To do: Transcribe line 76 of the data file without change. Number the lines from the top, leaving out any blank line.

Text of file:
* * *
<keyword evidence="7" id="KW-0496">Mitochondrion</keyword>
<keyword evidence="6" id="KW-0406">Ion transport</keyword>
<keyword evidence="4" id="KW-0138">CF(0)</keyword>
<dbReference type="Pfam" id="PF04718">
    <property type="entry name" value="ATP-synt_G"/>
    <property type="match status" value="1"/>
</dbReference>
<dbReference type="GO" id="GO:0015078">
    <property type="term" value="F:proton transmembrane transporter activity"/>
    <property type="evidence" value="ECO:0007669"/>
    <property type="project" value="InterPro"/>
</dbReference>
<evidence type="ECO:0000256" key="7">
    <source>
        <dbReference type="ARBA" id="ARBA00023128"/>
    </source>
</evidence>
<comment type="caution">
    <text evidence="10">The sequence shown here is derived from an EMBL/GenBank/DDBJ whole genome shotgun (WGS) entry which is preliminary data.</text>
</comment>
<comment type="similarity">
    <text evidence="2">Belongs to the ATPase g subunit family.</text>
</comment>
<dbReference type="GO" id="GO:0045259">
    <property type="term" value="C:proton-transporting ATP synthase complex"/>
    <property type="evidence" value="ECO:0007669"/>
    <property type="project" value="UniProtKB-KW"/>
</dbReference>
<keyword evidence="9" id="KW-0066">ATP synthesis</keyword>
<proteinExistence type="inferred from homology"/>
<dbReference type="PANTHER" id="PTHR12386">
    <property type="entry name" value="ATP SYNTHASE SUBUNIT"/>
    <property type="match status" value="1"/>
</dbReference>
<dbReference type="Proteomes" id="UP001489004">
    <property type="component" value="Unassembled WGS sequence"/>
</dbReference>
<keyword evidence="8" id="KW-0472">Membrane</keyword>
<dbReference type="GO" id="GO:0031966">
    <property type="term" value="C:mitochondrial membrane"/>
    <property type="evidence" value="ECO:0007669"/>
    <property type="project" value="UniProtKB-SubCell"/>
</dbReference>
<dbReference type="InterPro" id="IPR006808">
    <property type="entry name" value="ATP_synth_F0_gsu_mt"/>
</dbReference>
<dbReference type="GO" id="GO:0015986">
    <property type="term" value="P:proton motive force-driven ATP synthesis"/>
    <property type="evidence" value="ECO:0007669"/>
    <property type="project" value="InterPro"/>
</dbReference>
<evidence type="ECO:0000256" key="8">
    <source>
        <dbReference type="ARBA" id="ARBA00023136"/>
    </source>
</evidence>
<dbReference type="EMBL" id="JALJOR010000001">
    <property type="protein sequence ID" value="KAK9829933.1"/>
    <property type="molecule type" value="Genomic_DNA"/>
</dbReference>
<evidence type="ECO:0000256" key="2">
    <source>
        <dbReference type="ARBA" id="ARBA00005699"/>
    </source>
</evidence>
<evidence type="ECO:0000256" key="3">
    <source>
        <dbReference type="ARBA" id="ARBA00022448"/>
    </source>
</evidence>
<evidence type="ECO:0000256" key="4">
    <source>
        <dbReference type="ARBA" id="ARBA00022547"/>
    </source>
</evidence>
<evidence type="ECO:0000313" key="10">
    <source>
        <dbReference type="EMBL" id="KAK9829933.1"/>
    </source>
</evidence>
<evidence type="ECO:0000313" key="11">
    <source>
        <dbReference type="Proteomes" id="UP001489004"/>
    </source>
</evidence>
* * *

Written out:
<evidence type="ECO:0000313" key="10">